As Trial of Activist Maryam Al Khawaja Approaches, Senators Call on Bahrain to Drop Charges

Washington, D.C.  – A bipartisan group of six U.S. Senators urged the Bahraini government to drop the travel ban and charges that have been levied against prominent Bahraini human rights activist Maryam Al Khawaja. The call came in a letter from Senators Patrick Leahy (D-VT), Dick Durbin (D-IL), Tim Kaine (D-VA), Marco Rubio (R-FL), Sheldon Whitehouse (D-RI), and Ron Wyden (D-OR) sent to Bahraini Ambassador to the United States Shaikh Abdullah bin Rashid al-Khalifa. The Senators expressed deep concern over the arrest of Al Khawaja  upon her arrival in Bahrain on August 30, when she returned to the country to visit her father who is serving a life sentence for his peaceful dissent against the regime in 2011.

“We urge the Government of Bahrain to immediately lift the travel ban on Ms. Al-Khawaja and drop all charges against her,” wrote the Senators. “The arbitrary arrest and detention of human rights defenders like the al-Khawajas contradicts the Kingdom of Bahrain’s publicly stated commitments to human rights and reconciliation. We urge your government to release its political prisoners and uphold its commitments to fully implement the recommendations of the Bahrain Independent Commission of Inquiry.”

Al Khawaja was arrested as she arrived in Bahrain and was immediately detained under the charge of assaulting police officers at the airport, which she denies. She was released from detention on September 18 but is banned from leaving Bahrain. Her trial opens on Wednesday, October 1. If convicted Al Khawaja could face several years in prison.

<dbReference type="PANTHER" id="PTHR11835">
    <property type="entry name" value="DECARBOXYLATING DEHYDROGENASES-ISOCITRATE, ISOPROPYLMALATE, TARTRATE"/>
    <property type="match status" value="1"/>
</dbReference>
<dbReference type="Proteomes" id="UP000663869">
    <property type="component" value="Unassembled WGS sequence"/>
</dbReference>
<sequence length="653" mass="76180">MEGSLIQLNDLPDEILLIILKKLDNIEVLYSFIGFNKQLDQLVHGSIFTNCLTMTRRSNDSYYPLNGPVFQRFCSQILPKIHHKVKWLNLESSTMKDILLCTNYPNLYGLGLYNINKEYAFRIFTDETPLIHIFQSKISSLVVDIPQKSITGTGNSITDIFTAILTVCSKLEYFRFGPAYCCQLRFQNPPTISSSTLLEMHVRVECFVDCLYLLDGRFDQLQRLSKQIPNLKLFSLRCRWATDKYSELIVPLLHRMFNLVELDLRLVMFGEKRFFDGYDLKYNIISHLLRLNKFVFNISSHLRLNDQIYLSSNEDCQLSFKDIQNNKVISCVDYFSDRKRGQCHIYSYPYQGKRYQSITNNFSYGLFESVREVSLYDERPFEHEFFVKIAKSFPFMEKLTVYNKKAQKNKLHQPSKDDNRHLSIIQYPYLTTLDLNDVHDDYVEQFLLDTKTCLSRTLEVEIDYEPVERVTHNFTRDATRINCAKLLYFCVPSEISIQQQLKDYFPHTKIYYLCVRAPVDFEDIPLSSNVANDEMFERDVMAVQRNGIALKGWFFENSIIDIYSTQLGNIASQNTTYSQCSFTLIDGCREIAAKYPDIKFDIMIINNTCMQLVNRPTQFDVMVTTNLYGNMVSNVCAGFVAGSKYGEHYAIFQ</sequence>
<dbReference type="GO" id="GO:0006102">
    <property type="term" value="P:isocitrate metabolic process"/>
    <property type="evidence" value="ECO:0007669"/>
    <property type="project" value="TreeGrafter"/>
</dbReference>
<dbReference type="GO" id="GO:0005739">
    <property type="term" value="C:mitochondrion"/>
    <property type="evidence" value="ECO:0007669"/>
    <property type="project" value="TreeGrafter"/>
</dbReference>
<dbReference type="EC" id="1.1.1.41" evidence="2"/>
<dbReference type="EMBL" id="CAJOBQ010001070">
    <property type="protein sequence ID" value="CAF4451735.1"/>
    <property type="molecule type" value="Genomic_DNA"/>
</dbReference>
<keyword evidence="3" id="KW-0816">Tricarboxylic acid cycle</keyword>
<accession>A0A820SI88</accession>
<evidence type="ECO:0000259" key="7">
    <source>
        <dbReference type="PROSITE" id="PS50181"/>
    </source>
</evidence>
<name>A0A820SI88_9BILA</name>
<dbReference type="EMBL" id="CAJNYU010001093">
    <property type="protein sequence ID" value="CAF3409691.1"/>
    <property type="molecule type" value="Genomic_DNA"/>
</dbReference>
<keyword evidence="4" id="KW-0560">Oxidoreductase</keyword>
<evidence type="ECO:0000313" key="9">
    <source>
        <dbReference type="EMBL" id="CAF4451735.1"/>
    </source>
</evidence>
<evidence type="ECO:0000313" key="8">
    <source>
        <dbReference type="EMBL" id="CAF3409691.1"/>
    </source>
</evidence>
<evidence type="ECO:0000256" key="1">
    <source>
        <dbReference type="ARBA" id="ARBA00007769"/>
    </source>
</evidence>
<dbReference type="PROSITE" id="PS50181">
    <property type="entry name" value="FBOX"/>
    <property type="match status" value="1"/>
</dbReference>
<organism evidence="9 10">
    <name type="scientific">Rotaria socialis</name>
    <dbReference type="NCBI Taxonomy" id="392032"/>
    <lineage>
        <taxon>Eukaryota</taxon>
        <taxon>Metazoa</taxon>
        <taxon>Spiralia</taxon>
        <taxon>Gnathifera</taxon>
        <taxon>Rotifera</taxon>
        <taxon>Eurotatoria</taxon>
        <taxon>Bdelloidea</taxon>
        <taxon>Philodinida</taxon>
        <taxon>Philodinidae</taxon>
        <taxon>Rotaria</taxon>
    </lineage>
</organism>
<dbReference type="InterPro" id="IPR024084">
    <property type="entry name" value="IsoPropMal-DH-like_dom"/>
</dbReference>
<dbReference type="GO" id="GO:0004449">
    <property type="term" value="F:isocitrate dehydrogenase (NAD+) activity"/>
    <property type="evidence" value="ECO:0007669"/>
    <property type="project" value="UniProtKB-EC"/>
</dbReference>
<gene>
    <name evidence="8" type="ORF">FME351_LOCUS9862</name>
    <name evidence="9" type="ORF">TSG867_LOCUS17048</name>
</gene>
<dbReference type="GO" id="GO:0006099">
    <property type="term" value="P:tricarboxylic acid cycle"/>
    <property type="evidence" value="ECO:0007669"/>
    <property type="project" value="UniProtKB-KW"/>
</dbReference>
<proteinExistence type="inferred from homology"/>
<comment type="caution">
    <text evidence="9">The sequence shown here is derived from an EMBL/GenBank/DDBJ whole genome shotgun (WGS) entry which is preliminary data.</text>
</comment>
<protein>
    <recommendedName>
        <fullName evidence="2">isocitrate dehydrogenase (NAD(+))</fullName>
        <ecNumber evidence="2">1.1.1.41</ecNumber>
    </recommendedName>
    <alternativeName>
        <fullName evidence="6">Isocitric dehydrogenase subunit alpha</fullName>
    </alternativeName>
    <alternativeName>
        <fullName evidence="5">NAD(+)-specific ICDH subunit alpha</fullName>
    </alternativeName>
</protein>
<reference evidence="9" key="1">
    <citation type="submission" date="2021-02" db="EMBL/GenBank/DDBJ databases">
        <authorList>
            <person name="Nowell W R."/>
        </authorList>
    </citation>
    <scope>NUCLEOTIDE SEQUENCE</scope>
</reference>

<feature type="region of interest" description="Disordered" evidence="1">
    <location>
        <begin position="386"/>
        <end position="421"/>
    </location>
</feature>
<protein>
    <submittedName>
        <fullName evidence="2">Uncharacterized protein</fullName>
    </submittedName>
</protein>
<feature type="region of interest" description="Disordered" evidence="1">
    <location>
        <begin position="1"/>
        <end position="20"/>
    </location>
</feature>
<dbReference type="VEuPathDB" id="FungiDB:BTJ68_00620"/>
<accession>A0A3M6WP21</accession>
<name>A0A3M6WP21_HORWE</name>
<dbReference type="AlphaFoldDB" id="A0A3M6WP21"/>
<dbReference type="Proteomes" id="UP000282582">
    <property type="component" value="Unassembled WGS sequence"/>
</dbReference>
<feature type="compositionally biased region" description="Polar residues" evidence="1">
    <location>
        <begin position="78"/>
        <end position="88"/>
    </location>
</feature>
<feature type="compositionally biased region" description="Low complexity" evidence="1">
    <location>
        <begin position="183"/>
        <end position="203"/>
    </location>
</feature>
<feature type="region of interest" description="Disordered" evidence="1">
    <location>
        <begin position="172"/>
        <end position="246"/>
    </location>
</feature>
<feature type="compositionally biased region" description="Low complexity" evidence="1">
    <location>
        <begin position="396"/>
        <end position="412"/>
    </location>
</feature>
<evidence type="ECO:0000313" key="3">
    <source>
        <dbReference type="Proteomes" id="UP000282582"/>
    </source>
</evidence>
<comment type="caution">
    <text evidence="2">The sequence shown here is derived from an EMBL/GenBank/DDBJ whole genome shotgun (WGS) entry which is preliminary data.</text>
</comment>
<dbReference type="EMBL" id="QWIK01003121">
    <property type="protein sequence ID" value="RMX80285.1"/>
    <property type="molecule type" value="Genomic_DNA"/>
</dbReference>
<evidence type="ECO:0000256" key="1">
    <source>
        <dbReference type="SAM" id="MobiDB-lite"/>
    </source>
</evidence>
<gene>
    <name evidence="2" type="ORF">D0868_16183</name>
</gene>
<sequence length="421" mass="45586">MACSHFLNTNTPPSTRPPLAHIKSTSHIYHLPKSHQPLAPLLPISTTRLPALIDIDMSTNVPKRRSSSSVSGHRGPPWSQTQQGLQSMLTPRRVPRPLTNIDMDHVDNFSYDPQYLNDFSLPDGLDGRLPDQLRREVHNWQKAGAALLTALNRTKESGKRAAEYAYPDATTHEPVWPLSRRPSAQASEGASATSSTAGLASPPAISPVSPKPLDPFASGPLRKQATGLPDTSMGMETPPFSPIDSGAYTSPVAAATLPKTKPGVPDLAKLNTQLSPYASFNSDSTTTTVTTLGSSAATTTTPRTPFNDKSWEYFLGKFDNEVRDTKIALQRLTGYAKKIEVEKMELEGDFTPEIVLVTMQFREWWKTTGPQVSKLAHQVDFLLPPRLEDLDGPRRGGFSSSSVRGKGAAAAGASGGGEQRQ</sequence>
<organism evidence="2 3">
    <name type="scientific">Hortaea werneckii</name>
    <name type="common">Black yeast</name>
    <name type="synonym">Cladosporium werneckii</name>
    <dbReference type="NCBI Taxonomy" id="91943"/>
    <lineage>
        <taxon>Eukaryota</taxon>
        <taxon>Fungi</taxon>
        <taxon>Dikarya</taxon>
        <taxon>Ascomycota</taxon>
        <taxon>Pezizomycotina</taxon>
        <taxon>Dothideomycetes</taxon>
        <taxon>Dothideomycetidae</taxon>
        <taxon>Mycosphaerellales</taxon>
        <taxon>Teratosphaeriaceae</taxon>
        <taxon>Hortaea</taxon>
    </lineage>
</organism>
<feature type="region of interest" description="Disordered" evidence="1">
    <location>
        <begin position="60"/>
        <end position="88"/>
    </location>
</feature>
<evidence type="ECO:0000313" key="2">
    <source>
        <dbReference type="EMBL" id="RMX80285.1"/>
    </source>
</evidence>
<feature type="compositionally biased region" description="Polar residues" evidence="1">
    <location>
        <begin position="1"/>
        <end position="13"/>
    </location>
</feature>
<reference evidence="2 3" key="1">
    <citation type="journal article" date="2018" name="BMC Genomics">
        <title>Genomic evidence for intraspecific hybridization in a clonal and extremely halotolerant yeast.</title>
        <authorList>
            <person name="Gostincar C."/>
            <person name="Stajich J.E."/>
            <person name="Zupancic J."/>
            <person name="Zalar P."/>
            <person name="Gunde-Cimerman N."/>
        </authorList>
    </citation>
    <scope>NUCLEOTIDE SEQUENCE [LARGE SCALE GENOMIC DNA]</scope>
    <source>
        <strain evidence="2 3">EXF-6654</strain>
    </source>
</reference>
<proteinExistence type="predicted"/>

Human Rights First calls on the U.S. government to send an observer to her trial and to state publicly whether proceedings meet international legal standards. Wednesday’s court proceedings will likely result in an adjournment to a hearing on a future date. It is common for cases involving human rights activists being prosecuted on false charges to be regularly adjourned for several months. In the case of 23 medics who were detained and tortured for treating injured protestors, the final sentencing did not occur until two years after their arrest in 2011.

“While the U.S. government has sent a representative to the trials of a human rights activists in the past, it has failed to speak up about the distorted process,” said Human Rights First’s Brian Dooley. “I’ve seen firsthand how biased Bahraini courts can be, and U.S. silence in the face of such injustice is often read as acceptance of or acquiescence to what’s happened. After failing to publicly call for the release of Maryam while she was in detention, it is time that the State Department speaks publicly about the fairness of these court proceedings.”

If Al Khawaja continues to speak out against human rights violations in Bahrain, she risks further punishment; insulting the king on social media, for example, carries a sentence of up to seven years in prison. The ongoing travel ban and charges levied against her pose a threat to her important work as a human rights defender. In 2012, Maryam accepted the Roger Baldwin Medal of Liberty on behalf of the Bahrain Center for Human Rights during Human Rights First’s annual Human Rights Summit in Washington, DC.


Published on September 26, 2014


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